top of page
  • Writer's pictureAnopia Events

Reducing the Environmental Impact of your Events on World Environmental Day

Outside Wedding Venue

In honour of World Environmental Day on 5th June, we're sharing some tips to make your event more sustainable.

Here at Anopia Events, we are super passionate about making our events as sustainable as possible. There are lots of small things you can do which will have a big impact to reduce the environmental impact of your event. Take a look at our easy-to implement tips on how to make your event as environmentally friendly as possible:

Calculate your event's impact

Before you start planning, you need to calculate your event's current impact on the environment. There are a number of aspects you need to consider, such as power use, transport, food waste, and litter. You may find it easier to divide the event into categories and analyse each section one by one. Have a clear plan of how you will improve each aspect of the event and what the cost and impact will be, before you sign any contracts or make any decisions.

If you run events regularly, make sure you are monitoring your improvement and including sustainability in your debrief so you can learn from your mistakes.

Work with sustainable suppliers

Spend time getting to know your suppliers and ask them about their best practices and what they do to reduce their environmental impact. If you're working on a tender process, the best time to get this information is when they're pitching for the work, as it will force them to think outside the box. This is particularly important when it comes to your venue, as hotels and conference centres can have a significant environmental impact. We only work with suppliers who have the same quality and ethics that we uphold.

Green wedding table

Food & Drink

People often over-calculate the amount of food required at an event, as no one wants to run out of food. Your venue or caterer should be able to advise how much you need, so always make sure you calculate accordingly, and always go for quality over quantity. Consider donating any unused food to a local charity who can distribute this for you to a good cause. Although some places will only take sealed food, there are many local companies who will come and take the excess food off your hands. Alternatively, there are companies which specialise in using food that would otherwise have gone to waste, such as imperfect fruit and veg.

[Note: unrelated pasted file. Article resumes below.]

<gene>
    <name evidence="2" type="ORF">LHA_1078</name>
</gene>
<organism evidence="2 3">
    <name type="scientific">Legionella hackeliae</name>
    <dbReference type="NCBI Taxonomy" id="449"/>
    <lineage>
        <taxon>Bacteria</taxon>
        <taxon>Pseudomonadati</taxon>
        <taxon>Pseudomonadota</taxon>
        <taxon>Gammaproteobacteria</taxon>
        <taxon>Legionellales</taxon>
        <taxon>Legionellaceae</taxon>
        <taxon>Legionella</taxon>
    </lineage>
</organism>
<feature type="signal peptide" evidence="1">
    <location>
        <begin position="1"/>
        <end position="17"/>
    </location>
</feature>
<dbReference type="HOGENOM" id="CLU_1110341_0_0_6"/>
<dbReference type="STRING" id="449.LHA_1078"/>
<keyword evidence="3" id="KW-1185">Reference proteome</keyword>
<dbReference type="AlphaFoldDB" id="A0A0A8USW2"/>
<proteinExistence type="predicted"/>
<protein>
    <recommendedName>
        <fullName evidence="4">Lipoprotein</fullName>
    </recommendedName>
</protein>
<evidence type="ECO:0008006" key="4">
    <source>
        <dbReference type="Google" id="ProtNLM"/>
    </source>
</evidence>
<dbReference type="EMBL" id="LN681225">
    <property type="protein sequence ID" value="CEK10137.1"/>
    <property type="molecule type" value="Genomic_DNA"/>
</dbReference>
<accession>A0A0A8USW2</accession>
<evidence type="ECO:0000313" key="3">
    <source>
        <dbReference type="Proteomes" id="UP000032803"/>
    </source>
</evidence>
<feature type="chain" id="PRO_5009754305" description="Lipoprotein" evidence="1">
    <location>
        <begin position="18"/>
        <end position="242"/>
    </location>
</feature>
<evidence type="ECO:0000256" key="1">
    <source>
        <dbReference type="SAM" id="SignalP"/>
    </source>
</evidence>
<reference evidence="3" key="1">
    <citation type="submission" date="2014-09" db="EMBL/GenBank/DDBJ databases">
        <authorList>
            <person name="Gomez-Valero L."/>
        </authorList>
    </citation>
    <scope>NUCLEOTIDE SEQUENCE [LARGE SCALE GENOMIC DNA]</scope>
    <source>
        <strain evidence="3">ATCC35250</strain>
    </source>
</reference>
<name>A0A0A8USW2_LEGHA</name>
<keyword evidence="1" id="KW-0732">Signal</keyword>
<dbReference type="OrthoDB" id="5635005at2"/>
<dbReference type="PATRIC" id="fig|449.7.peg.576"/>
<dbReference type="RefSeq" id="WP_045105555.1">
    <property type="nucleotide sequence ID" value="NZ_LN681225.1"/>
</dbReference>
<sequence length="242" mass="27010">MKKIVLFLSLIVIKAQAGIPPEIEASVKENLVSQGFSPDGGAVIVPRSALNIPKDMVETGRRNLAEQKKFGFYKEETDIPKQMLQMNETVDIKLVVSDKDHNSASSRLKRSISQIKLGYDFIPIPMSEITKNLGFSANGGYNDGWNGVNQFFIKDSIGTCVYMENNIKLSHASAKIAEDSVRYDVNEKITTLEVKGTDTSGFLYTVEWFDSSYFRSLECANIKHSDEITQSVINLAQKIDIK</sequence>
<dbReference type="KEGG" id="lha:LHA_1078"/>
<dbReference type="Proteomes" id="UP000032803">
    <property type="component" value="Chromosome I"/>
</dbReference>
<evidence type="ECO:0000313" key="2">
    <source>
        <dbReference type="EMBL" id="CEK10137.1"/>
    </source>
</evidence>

Importantly, always use fresh, local food where you can. Reducing food milage is a great way to cut down your environmental impact and it will help you support the local area too.

Another tip when hosting events is to add food or catering notes to your event de-brief, so you can better inform future decisions when deciding on catering and ensuring that you improve time and time again.


Waste should be one of the key aspects you consider to improve the environmental impact of your events. Try not to use single-use materials, but if you do, make sure they are recyclable. You can easily swap bottled water for glass carafes, or packaged biscuits for fresh cookies, and these can make your event feel more luxurious too. Reduce waste paper by making a digital app or e-programme where your guests can download all of the resources they need onto their tablets or laptops. This may be more expensive, but it is a worthwhile investment, particularly when you have a significant amount of guests attending. Similarly, you don't need to provide guests with gimmicky branded items like pens or stress balls. Chances are they won't be used and will go to waste, so if you'd like to provide gifts, make it's something useful or something beautiful.